ASK MDTGuy: Two Deployment Shares?

Got a great question from a reader today: “I hear you often explain you have two deployment shares. Have you discussed this before on how you set this up? I’m just starting into MDT and am curious of best practices.”

This is actually a very good question, basically we can use MDT to build images for us as well. I use one share to build images and another roll them out to users. This makes building images faster, more consistent and reliable. Since you need to do it about every six months at the very least, it also removes human error from the tedious checklists that I am sure you are used to. The build share uses the same standard client task sequence you use to deploy the OS, it just starts with the vanilla .wim from the .iso. We add a few additional steps like installing office, dotnet4.5, VC++ and pausing to let you manually tweak a few things here and there before resuming the build. The pause is done by adding a call to the LTISuspend.wsf script hidden inside MDT.

The reason you use two shares simply comes down to the fact that settings that would be appropriate in your build share wouldn’t be appropriate in your production share and vice versa. For instance, there are settings in the .ini file that automate the image capture. The setting DoCapture=YES is configured in my buildshare for example. The production share also has drivers that you want to keep far away from the build process as I am sure you know when it comes to images, driver free is the way to be.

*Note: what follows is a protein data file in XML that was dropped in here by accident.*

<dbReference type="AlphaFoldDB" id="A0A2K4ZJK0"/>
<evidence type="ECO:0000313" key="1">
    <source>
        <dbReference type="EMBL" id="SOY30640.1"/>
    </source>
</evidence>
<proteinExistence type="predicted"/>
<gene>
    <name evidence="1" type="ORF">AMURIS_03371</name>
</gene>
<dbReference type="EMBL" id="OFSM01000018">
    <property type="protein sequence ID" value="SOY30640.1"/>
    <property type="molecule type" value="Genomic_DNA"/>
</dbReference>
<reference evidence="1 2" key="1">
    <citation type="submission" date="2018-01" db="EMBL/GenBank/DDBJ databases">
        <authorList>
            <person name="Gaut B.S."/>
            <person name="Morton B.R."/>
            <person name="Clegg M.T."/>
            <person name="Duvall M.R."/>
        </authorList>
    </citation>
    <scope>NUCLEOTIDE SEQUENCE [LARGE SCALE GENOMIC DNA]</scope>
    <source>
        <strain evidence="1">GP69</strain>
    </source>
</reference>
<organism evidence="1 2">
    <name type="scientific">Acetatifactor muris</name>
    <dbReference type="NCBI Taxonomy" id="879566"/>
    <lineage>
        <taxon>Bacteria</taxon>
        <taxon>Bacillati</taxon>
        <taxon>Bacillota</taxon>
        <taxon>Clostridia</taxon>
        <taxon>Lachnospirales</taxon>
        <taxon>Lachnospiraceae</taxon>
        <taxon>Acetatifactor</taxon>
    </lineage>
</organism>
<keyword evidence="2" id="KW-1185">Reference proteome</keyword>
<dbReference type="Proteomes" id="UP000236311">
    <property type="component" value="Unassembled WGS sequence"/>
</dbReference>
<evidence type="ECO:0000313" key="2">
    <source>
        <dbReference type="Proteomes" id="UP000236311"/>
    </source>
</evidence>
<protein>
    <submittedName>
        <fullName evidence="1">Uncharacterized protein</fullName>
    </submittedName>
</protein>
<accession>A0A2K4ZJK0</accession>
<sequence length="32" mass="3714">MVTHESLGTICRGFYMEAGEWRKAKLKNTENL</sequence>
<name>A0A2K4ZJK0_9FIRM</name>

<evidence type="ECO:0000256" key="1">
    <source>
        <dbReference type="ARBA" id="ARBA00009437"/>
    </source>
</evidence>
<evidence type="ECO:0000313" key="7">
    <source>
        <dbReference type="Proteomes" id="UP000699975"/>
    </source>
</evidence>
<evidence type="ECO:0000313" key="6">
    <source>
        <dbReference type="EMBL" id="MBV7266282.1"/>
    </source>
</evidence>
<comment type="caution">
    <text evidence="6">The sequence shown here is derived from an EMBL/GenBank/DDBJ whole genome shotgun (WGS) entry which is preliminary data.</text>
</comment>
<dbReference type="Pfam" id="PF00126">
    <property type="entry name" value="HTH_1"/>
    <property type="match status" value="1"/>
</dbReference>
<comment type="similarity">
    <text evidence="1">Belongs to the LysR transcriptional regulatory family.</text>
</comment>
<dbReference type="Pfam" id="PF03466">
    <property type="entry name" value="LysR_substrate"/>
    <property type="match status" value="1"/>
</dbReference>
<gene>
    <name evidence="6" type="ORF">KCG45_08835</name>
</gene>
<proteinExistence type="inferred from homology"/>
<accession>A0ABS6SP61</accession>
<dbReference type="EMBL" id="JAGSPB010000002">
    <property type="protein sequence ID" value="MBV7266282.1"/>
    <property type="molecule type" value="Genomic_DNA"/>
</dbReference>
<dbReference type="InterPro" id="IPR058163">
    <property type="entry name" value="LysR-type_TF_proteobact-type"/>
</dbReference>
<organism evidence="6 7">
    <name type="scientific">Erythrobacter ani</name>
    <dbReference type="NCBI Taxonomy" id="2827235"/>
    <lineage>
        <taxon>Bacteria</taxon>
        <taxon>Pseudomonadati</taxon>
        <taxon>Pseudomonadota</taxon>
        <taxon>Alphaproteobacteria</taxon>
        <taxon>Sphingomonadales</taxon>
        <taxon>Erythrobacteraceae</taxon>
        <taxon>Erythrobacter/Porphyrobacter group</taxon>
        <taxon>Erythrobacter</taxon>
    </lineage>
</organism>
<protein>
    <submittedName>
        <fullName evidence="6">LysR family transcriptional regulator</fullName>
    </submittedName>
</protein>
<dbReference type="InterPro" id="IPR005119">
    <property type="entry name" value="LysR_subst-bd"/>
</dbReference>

As far as best practices are concerned, I cannot stress the following point enough because at least once a month I have to explain to somebody one very key point: ALWAYS build your images in a Virtual Machine. By building a “driverless image” in a VM, you effectively ensure that the image will run on anything; a laptop, a desktop, an HP, a Dell, or a Lenovo. Don’t worry about drivers in your image. MDT can be configured to inject the drivers “automagically” in the productionshare using the glorious “total control” model taught by Mr. Johan Arwidmark